A Warrior For Others
After losing her son to a tragic disease, Nancy Thomason embarked on a journey to help other families cope. A decade later, at least 352 Oklahoma families have been assisted by the Oklahoma Brain Tumor Foundation. According to the organization, 3,000 people are suffering from brain tumors at any given time in the state. The condition has a roughly 30 percent survival rate.
I founded the Oklahoma Brain Tumor Foundation after my 18-month-old son Cade died from a brain tumor in 2000. He was diagnosed at six weeks old, and there wasn’t anybody on a community basis to help me, to provide resources or financial assistance, to say, “Have you done this? Have you looked here?”
After Cade died, I immediately began working with families affected by brain tumors. I held my first support group meeting in April 2000. My initial intent was to be a support system for families who were going through what I went through. I likened it to being in a dark room, searching for a light switch, but no one was there to provide help or turn the light switch on for me. I wanted to provide that for these other families. When my son was sick, we lost almost everything we had. There are so many families that don’t have a family that is in a position to help them financially. Some families end up homeless because they can’t afford to pay rent or bills. The Oklahoma Brain Tumor Foundation developed into providing all of these different services that came out of my personal experiences.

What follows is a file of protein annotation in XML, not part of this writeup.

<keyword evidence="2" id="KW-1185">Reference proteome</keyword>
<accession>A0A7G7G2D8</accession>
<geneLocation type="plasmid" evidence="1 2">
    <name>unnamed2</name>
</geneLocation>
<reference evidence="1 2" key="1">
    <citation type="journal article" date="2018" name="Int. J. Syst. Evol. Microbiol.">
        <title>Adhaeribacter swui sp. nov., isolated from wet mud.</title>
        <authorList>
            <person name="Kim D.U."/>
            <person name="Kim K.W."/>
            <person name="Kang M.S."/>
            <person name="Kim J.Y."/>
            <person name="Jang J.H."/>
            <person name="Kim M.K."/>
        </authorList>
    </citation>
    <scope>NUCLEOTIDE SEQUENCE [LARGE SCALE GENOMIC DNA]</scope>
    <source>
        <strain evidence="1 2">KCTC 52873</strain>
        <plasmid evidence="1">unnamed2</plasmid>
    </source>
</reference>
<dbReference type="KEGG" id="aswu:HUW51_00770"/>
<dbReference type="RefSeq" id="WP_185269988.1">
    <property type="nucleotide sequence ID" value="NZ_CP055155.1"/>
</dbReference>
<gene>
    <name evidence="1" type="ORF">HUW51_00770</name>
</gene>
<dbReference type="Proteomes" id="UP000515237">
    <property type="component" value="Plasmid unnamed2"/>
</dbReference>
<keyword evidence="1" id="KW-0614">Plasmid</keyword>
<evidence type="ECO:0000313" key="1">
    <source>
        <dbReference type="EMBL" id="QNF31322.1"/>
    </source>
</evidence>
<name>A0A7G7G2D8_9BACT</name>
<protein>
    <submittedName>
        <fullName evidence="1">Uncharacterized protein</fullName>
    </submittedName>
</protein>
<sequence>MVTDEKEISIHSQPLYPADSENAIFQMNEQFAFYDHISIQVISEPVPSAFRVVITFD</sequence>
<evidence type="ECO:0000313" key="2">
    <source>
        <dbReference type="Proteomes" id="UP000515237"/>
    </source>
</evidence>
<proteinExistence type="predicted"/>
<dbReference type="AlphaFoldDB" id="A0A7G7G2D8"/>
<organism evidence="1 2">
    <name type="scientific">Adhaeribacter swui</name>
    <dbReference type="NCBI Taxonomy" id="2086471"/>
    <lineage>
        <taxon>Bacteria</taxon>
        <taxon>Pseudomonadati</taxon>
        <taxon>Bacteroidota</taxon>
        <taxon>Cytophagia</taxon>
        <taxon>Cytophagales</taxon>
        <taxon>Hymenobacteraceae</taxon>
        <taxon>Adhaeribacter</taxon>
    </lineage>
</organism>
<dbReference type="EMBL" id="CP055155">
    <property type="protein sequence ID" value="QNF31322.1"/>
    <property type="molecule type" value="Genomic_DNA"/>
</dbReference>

I am extremely proud of what we provide for our families. We have patient navigators on staff that help families overcome whatever challenges they’re facing. We are able to work with families and put support services and assistance in place, so the family can concentrate on taking care of their loved one as much as possible. It’s great to raise money for research and educational resources and support groups, but what families need is someone that’s going to hold their hand and walk through these processes and take lots of stress off their plate. There is such a need for the type of services we provide; we hope other organizations start to provide services for immediate needs.
I feel very blessed that I was entrusted with something as important as these families’ lives and this organization. I feel blessed that I had that little bit of time with my son, because he was an amazing little boy. I feel blessed to be able to work with these families every day and see the impact that our staff members are able to have in these families’ lives and the relationships that are built. Everybody always says, “How can you say that when your son died?” The reality is that he didn’t die for nothing, and there have been hundreds of families whose lives have been made better because of this one little boy who suffered with a terrible disease. Because of that, so many people have been helped. Just to be a part of that is an amazing thing.